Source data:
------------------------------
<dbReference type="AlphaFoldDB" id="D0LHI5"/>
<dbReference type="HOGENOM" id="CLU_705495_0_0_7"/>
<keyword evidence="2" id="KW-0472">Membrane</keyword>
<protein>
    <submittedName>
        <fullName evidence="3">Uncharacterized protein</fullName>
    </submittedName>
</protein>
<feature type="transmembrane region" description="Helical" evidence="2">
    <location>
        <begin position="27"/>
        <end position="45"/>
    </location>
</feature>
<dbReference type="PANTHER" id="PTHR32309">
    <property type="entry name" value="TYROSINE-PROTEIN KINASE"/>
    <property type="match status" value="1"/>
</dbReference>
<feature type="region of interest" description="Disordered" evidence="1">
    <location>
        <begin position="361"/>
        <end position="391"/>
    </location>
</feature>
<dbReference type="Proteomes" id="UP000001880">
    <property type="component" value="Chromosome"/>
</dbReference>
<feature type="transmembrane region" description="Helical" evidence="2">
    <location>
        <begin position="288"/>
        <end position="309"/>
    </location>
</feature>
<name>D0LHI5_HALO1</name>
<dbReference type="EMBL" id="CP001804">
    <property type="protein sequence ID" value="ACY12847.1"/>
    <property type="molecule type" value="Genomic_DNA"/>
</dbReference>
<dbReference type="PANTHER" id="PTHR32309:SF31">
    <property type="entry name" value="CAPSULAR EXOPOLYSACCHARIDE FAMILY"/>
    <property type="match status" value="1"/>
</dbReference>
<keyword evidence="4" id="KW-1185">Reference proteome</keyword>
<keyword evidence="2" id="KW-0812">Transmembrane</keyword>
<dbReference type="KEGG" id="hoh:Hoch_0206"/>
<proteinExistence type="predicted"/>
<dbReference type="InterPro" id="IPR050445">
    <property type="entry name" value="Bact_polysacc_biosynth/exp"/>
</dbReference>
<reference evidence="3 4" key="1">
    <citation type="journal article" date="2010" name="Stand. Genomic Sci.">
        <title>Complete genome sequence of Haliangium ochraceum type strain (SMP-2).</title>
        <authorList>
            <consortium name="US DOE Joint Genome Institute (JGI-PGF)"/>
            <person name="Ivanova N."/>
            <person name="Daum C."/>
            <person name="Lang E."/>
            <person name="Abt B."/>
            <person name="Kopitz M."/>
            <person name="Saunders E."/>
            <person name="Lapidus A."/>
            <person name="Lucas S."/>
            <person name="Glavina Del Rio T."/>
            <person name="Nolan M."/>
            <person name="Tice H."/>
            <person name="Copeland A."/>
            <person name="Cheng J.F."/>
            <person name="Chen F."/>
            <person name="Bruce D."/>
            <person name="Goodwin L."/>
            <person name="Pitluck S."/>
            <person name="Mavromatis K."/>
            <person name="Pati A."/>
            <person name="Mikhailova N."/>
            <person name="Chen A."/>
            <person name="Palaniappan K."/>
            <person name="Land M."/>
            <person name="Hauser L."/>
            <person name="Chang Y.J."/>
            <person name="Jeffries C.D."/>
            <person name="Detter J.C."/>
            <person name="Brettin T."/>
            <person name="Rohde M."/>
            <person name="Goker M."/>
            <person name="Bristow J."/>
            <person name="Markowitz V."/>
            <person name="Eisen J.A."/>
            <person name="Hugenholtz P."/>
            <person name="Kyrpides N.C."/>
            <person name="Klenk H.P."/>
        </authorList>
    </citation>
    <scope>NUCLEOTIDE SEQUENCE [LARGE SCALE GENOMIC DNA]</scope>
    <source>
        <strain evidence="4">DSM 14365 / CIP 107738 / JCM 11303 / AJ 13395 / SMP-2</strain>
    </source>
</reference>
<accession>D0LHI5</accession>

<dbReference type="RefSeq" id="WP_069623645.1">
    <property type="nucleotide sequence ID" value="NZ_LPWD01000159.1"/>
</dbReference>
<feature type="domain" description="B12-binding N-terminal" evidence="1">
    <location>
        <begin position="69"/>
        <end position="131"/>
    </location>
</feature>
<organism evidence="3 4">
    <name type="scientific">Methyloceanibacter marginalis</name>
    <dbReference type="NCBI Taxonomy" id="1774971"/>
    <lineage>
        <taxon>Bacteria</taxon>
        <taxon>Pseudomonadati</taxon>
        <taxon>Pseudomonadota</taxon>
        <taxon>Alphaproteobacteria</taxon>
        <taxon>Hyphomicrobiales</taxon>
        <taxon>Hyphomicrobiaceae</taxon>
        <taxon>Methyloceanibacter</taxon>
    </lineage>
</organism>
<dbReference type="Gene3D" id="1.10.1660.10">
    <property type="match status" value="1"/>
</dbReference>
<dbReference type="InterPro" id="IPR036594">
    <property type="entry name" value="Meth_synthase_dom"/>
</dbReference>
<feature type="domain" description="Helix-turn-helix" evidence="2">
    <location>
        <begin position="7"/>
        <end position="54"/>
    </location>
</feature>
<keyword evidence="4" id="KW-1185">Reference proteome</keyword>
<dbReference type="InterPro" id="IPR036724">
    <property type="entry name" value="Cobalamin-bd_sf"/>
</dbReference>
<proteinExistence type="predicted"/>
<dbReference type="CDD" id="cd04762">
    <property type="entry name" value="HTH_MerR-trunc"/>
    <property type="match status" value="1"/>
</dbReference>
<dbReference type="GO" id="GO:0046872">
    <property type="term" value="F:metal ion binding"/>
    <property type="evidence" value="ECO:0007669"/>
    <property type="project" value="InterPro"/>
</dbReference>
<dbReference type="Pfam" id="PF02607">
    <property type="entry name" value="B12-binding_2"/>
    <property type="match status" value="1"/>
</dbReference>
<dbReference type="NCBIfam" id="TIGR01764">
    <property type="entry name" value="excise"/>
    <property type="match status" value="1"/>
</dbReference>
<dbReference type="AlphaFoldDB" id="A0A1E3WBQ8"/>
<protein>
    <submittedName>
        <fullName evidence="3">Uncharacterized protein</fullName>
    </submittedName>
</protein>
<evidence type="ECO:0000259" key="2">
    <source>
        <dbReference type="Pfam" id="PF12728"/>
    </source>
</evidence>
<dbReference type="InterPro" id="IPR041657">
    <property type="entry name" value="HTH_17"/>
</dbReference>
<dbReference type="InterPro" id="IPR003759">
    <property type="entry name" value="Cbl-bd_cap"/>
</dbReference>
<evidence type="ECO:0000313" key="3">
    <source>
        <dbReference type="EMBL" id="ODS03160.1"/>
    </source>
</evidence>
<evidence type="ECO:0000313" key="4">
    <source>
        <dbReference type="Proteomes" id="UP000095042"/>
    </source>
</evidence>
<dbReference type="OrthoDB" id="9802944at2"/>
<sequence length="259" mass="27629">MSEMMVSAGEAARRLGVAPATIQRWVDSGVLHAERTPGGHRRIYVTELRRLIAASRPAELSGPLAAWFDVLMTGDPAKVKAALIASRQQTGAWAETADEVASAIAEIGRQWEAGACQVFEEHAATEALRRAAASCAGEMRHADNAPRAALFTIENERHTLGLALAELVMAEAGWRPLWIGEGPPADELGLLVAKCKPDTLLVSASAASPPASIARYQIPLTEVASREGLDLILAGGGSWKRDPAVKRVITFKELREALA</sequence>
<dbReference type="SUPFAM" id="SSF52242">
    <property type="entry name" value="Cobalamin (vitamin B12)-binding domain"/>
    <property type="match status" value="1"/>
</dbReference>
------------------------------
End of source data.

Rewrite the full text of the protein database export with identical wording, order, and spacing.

<dbReference type="AlphaFoldDB" id="D0LHI5"/>
<dbReference type="HOGENOM" id="CLU_705495_0_0_7"/>
<keyword evidence="2" id="KW-0472">Membrane</keyword>
<protein>
    <submittedName>
        <fullName evidence="3">Uncharacterized protein</fullName>
    </submittedName>
</protein>
<feature type="transmembrane region" description="Helical" evidence="2">
    <location>
        <begin position="27"/>
        <end position="45"/>
    </location>
</feature>
<dbReference type="PANTHER" id="PTHR32309">
    <property type="entry name" value="TYROSINE-PROTEIN KINASE"/>
    <property type="match status" value="1"/>
</dbReference>
<feature type="region of interest" description="Disordered" evidence="1">
    <location>
        <begin position="361"/>
        <end position="391"/>
    </location>
</feature>
<dbReference type="Proteomes" id="UP000001880">
    <property type="component" value="Chromosome"/>
</dbReference>
<feature type="transmembrane region" description="Helical" evidence="2">
    <location>
        <begin position="288"/>
        <end position="309"/>
    </location>
</feature>
<name>D0LHI5_HALO1</name>
<dbReference type="EMBL" id="CP001804">
    <property type="protein sequence ID" value="ACY12847.1"/>
    <property type="molecule type" value="Genomic_DNA"/>
</dbReference>
<dbReference type="PANTHER" id="PTHR32309:SF31">
    <property type="entry name" value="CAPSULAR EXOPOLYSACCHARIDE FAMILY"/>
    <property type="match status" value="1"/>
</dbReference>
<keyword evidence="4" id="KW-1185">Reference proteome</keyword>
<keyword evidence="2" id="KW-0812">Transmembrane</keyword>
<dbReference type="KEGG" id="hoh:Hoch_0206"/>
<proteinExistence type="predicted"/>
<dbReference type="InterPro" id="IPR050445">
    <property type="entry name" value="Bact_polysacc_biosynth/exp"/>
</dbReference>
<reference evidence="3 4" key="1">
    <citation type="journal article" date="2010" name="Stand. Genomic Sci.">
        <title>Complete genome sequence of Haliangium ochraceum type strain (SMP-2).</title>
        <authorList>
            <consortium name="US DOE Joint Genome Institute (JGI-PGF)"/>
            <person name="Ivanova N."/>
            <person name="Daum C."/>
            <person name="Lang E."/>
            <person name="Abt B."/>
            <person name="Kopitz M."/>
            <person name="Saunders E."/>
            <person name="Lapidus A."/>
            <person name="Lucas S."/>
            <person name="Glavina Del Rio T."/>
            <person name="Nolan M."/>
            <person name="Tice H."/>
            <person name="Copeland A."/>
            <person name="Cheng J.F."/>
            <person name="Chen F."/>
            <person name="Bruce D."/>
            <person name="Goodwin L."/>
            <person name="Pitluck S."/>
            <person name="Mavromatis K."/>
            <person name="Pati A."/>
            <person name="Mikhailova N."/>
            <person name="Chen A."/>
            <person name="Palaniappan K."/>
            <person name="Land M."/>
            <person name="Hauser L."/>
            <person name="Chang Y.J."/>
            <person name="Jeffries C.D."/>
            <person name="Detter J.C."/>
            <person name="Brettin T."/>
            <person name="Rohde M."/>
            <person name="Goker M."/>
            <person name="Bristow J."/>
            <person name="Markowitz V."/>
            <person name="Eisen J.A."/>
            <person name="Hugenholtz P."/>
            <person name="Kyrpides N.C."/>
            <person name="Klenk H.P."/>
        </authorList>
    </citation>
    <scope>NUCLEOTIDE SEQUENCE [LARGE SCALE GENOMIC DNA]</scope>
    <source>
        <strain evidence="4">DSM 14365 / CIP 107738 / JCM 11303 / AJ 13395 / SMP-2</strain>
    </source>
</reference>
<accession>D0LHI5</accession>

<dbReference type="RefSeq" id="WP_069623645.1">
    <property type="nucleotide sequence ID" value="NZ_LPWD01000159.1"/>
</dbReference>
<feature type="domain" description="B12-binding N-terminal" evidence="1">
    <location>
        <begin position="69"/>
        <end position="131"/>
    </location>
</feature>
<organism evidence="3 4">
    <name type="scientific">Methyloceanibacter marginalis</name>
    <dbReference type="NCBI Taxonomy" id="1774971"/>
    <lineage>
        <taxon>Bacteria</taxon>
        <taxon>Pseudomonadati</taxon>
        <taxon>Pseudomonadota</taxon>
        <taxon>Alphaproteobacteria</taxon>
        <taxon>Hyphomicrobiales</taxon>
        <taxon>Hyphomicrobiaceae</taxon>
        <taxon>Methyloceanibacter</taxon>
    </lineage>
</organism>
<dbReference type="Gene3D" id="1.10.1660.10">
    <property type="match status" value="1"/>
</dbReference>
<dbReference type="InterPro" id="IPR036594">
    <property type="entry name" value="Meth_synthase_dom"/>
</dbReference>
<feature type="domain" description="Helix-turn-helix" evidence="2">
    <location>
        <begin position="7"/>
        <end position="54"/>
    </location>
</feature>
<keyword evidence="4" id="KW-1185">Reference proteome</keyword>
<dbReference type="InterPro" id="IPR036724">
    <property type="entry name" value="Cobalamin-bd_sf"/>
</dbReference>
<proteinExistence type="predicted"/>
<dbReference type="CDD" id="cd04762">
    <property type="entry name" value="HTH_MerR-trunc"/>
    <property type="match status" value="1"/>
</dbReference>
<dbReference type="GO" id="GO:0046872">
    <property type="term" value="F:metal ion binding"/>
    <property type="evidence" value="ECO:0007669"/>
    <property type="project" value="InterPro"/>
</dbReference>
<dbReference type="Pfam" id="PF02607">
    <property type="entry name" value="B12-binding_2"/>
    <property type="match status" value="1"/>
</dbReference>
<dbReference type="NCBIfam" id="TIGR01764">
    <property type="entry name" value="excise"/>
    <property type="match status" value="1"/>
</dbReference>
<dbReference type="AlphaFoldDB" id="A0A1E3WBQ8"/>
<protein>
    <submittedName>
        <fullName evidence="3">Uncharacterized protein</fullName>
    </submittedName>
</protein>
<evidence type="ECO:0000259" key="2">
    <source>
        <dbReference type="Pfam" id="PF12728"/>
    </source>
</evidence>
<dbReference type="InterPro" id="IPR041657">
    <property type="entry name" value="HTH_17"/>
</dbReference>
<dbReference type="InterPro" id="IPR003759">
    <property type="entry name" value="Cbl-bd_cap"/>
</dbReference>
<evidence type="ECO:0000313" key="3">
    <source>
        <dbReference type="EMBL" id="ODS03160.1"/>
    </source>
</evidence>
<evidence type="ECO:0000313" key="4">
    <source>
        <dbReference type="Proteomes" id="UP000095042"/>
    </source>
</evidence>
<dbReference type="OrthoDB" id="9802944at2"/>
<sequence length="259" mass="27629">MSEMMVSAGEAARRLGVAPATIQRWVDSGVLHAERTPGGHRRIYVTELRRLIAASRPAELSGPLAAWFDVLMTGDPAKVKAALIASRQQTGAWAETADEVASAIAEIGRQWEAGACQVFEEHAATEALRRAAASCAGEMRHADNAPRAALFTIENERHTLGLALAELVMAEAGWRPLWIGEGPPADELGLLVAKCKPDTLLVSASAASPPASIARYQIPLTEVASREGLDLILAGGGSWKRDPAVKRVITFKELREALA</sequence>
<dbReference type="SUPFAM" id="SSF52242">
    <property type="entry name" value="Cobalamin (vitamin B12)-binding domain"/>
    <property type="match status" value="1"/>
</dbReference>